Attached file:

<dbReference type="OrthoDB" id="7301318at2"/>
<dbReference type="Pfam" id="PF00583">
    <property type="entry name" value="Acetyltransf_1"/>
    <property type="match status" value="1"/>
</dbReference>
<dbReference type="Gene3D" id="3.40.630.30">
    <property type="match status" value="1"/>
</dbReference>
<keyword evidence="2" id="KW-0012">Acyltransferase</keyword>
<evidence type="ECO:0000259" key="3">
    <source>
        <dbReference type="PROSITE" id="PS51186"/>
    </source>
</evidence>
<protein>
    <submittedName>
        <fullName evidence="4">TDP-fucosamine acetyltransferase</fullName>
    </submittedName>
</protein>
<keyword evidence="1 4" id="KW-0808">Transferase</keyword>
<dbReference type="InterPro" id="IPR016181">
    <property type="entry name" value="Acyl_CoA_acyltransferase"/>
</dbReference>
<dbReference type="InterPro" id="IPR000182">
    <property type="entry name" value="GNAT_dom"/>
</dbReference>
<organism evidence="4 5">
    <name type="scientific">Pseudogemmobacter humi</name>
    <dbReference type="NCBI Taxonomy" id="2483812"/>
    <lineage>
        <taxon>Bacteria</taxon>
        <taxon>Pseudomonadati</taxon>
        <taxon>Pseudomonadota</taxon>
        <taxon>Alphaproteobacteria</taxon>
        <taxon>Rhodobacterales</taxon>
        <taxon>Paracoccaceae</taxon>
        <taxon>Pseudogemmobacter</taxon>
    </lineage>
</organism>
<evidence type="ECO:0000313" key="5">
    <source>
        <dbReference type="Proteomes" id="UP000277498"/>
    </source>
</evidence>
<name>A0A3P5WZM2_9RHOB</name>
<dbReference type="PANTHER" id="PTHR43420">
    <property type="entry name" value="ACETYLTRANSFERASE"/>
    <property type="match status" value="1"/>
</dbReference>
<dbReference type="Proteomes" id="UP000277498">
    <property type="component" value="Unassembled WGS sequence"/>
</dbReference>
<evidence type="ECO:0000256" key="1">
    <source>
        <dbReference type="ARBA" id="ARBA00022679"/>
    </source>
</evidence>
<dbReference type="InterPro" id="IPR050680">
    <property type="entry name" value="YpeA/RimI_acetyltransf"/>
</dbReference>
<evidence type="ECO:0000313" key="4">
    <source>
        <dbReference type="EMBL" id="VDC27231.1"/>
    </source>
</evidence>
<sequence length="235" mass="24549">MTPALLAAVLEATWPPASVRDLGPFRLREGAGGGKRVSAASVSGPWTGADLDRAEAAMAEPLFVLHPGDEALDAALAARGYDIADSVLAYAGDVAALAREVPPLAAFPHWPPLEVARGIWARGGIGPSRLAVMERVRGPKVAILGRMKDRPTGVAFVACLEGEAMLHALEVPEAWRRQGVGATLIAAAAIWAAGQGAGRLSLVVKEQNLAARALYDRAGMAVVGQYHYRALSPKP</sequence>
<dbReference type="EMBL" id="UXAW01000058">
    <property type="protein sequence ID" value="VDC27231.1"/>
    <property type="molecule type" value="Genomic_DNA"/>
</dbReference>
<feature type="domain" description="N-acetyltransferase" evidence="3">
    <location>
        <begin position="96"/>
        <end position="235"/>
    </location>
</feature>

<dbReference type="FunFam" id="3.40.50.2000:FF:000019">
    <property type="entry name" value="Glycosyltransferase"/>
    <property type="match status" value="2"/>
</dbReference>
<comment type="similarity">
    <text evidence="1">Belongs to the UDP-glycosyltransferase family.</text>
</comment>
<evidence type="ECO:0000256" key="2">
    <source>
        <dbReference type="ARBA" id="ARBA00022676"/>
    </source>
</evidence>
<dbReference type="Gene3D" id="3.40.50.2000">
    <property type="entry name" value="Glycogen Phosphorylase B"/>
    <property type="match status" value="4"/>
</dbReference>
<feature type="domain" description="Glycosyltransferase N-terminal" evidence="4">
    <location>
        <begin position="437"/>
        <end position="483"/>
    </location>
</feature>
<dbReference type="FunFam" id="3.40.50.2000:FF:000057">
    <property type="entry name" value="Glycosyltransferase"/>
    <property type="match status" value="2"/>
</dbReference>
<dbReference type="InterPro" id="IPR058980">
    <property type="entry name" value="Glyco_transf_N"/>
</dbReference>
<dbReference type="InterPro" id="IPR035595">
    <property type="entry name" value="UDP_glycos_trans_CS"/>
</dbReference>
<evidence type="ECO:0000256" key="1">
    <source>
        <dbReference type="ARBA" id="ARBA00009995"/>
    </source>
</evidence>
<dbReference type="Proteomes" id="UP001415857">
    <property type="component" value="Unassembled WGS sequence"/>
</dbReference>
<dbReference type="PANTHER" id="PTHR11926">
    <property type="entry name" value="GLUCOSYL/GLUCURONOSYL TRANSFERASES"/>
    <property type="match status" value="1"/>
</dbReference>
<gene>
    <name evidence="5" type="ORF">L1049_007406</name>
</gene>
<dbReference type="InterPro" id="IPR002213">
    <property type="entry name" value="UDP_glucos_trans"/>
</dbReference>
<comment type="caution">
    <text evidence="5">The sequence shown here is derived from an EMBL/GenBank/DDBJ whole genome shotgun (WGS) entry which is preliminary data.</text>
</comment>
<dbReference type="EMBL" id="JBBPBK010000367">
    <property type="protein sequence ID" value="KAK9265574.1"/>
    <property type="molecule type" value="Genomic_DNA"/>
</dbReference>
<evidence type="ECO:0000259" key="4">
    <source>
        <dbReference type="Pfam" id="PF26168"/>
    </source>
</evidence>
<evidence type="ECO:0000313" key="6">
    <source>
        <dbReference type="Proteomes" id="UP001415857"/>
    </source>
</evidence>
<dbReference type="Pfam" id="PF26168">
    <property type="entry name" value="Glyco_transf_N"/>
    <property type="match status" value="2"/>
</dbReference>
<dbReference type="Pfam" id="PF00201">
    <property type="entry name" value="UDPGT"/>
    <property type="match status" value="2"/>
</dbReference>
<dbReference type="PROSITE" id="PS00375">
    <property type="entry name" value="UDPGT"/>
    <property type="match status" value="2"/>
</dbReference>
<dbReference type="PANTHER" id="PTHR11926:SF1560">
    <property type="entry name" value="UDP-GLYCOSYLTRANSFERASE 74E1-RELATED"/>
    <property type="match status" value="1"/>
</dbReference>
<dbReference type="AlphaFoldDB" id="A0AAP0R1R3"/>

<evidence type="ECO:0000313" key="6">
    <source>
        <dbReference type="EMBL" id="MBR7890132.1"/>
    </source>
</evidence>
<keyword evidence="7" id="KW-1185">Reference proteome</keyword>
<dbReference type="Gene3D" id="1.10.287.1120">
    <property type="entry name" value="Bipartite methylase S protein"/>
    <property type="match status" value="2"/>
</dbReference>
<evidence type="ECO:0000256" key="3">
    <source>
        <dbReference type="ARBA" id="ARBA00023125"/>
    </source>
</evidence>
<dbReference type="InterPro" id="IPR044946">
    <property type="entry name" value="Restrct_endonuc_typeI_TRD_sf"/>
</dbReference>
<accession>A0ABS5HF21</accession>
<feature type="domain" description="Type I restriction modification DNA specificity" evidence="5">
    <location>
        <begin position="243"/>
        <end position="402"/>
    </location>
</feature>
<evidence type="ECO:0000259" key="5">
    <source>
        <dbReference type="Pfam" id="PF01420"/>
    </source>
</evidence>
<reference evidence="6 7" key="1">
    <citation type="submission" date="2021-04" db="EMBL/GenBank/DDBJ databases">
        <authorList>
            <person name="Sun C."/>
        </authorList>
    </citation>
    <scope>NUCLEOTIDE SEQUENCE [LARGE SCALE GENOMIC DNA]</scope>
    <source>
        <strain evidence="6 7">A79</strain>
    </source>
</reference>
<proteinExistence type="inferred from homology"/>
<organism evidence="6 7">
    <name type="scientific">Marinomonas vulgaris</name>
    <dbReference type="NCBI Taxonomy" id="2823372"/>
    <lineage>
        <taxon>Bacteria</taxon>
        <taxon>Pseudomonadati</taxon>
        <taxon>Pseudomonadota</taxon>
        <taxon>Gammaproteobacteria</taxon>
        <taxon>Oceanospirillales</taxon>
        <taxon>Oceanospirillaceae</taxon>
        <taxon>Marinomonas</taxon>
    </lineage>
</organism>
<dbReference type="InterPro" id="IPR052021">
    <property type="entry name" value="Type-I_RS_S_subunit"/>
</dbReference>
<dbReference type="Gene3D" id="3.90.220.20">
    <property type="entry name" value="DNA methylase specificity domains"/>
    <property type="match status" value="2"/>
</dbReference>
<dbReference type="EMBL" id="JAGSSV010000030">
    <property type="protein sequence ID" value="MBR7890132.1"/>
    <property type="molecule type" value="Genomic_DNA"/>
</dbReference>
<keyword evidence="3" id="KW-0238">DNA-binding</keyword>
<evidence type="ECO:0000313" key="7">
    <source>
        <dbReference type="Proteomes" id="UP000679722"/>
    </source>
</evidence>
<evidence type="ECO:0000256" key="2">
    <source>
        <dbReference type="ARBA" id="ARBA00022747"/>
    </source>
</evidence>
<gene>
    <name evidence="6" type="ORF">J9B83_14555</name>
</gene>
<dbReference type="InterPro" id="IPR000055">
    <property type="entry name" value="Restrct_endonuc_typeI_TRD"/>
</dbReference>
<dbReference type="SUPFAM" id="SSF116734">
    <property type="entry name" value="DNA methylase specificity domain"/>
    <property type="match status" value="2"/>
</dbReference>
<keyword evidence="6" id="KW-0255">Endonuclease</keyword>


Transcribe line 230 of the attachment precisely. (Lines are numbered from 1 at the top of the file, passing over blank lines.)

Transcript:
        <dbReference type="Proteomes" id="UP000679722"/>